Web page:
Our study shows that drivers with ADHD symptoms have more accidents and a higher level of sleepiness at the wheel than drivers without ADHD symptoms. Drivers with ADHD symptoms report more sleep-related and inattention-related near misses, thus confirming the clinical importance of exploring both attentional deficits and sleepiness at the wheel in these drivers. Road safety campaigns should be improved to better inform drivers of these accidental risks.
Citation: Philip P, Micoulaud-Franchi J-A, Lagarde E, Taillard J, Canel A, Sagaspe P, et al. (2015) Attention Deficit Hyperactivity Disorder Symptoms, Sleepiness and Accidental Risk in 36140 Regularly Registered Highway Drivers. PLoS ONE 10(9): e0138004. https://doi.org/10.1371/journal.pone.0138004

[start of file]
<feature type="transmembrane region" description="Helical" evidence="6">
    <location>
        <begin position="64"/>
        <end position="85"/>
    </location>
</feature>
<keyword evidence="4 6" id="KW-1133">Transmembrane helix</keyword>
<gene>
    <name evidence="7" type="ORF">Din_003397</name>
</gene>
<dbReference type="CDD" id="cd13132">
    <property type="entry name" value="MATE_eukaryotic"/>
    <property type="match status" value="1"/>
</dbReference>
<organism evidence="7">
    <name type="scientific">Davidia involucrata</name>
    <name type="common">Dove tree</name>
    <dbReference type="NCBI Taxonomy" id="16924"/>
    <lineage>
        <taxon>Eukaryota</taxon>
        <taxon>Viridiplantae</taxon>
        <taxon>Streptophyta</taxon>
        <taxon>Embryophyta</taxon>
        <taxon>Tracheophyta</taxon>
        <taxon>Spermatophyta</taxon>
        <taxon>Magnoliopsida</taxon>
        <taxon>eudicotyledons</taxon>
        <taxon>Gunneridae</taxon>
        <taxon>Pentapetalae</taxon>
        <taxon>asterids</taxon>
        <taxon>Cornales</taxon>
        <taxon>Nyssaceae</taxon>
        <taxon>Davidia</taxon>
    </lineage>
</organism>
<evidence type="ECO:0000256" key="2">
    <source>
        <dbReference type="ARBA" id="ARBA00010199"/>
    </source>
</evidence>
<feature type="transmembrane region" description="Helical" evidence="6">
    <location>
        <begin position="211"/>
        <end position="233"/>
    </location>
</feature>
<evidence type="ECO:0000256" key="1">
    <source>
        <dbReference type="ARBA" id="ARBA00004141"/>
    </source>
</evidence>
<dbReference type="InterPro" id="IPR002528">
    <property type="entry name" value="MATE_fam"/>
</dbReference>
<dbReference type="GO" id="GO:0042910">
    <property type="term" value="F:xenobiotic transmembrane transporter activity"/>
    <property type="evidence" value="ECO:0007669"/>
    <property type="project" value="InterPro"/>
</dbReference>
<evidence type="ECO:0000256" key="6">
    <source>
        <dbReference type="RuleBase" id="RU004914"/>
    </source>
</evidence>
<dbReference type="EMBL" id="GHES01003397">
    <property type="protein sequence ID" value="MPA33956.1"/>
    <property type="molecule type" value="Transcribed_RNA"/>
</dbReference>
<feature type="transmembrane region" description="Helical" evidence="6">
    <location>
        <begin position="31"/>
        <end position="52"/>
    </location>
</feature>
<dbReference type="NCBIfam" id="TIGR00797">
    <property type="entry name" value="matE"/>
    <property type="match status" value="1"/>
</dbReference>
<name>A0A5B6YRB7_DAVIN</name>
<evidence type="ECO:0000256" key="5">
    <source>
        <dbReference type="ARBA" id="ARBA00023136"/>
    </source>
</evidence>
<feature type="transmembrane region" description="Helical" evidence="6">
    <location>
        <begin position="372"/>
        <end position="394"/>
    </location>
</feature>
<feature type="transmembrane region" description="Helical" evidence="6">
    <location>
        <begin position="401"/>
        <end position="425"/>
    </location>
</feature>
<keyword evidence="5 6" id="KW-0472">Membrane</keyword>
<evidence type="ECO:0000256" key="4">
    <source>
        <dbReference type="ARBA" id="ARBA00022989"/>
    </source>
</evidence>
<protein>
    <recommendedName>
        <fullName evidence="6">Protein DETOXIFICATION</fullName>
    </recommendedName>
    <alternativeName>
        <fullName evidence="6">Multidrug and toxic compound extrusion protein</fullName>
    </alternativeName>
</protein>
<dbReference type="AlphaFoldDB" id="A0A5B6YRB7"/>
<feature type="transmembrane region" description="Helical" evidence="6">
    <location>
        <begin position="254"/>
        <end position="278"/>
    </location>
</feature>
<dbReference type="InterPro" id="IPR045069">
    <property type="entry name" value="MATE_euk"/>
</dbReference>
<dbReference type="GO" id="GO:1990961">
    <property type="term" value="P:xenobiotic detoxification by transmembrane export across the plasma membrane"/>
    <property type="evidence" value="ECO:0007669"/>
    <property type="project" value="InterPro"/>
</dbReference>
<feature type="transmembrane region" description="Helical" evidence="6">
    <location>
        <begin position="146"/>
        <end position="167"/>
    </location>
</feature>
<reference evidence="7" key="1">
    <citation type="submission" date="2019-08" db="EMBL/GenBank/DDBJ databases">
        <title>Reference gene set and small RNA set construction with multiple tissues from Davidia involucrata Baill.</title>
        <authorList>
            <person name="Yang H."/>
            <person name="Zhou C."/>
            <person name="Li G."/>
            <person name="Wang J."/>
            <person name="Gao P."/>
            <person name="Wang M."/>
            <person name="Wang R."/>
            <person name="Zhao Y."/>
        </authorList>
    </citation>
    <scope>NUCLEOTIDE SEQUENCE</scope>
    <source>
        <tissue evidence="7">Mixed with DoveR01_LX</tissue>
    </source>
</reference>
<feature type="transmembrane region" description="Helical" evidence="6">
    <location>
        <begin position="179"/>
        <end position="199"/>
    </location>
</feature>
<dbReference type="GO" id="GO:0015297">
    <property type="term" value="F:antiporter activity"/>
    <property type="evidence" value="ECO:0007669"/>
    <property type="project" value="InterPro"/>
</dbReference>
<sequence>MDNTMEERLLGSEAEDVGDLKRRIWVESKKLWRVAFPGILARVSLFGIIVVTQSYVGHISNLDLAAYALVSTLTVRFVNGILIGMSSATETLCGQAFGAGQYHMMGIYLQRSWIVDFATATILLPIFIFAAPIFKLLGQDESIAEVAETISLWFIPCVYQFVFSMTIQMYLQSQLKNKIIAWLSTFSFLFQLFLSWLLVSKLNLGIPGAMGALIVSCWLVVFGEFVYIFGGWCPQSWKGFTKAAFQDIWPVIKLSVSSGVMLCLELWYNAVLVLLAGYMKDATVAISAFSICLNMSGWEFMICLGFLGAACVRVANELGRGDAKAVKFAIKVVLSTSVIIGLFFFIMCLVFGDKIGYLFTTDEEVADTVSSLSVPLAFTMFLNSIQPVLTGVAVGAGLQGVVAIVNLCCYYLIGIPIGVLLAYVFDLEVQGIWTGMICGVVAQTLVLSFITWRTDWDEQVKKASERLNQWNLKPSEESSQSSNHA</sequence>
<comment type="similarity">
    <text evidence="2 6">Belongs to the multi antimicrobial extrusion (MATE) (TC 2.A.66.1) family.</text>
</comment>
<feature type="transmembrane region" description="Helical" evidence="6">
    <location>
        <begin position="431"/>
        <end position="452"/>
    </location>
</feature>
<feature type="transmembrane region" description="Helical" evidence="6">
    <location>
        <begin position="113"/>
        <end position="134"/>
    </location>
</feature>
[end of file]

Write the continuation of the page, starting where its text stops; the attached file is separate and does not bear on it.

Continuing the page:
Editor: Raffaele Ferri, Oasi Institute for Research and Prevention of Mental Retardation, ITALY
Received: June 2, 2015; Accepted: August 24, 2015; Published: September 16, 2015
Copyright: © 2015 Philip et al. This is an open access article distributed under the terms of the Creative Commons Attribution License, which permits unrestricted use, distribution, and reproduction in any medium, provided the original author and source are credited
Data Availability: All relevant data are within the paper.
Funding: This work was supported by "ASFA" Association des Sociétés Françaises d'Autoroutes, Paris, France.
Competing interests: The authors have declared that no competing interests exist.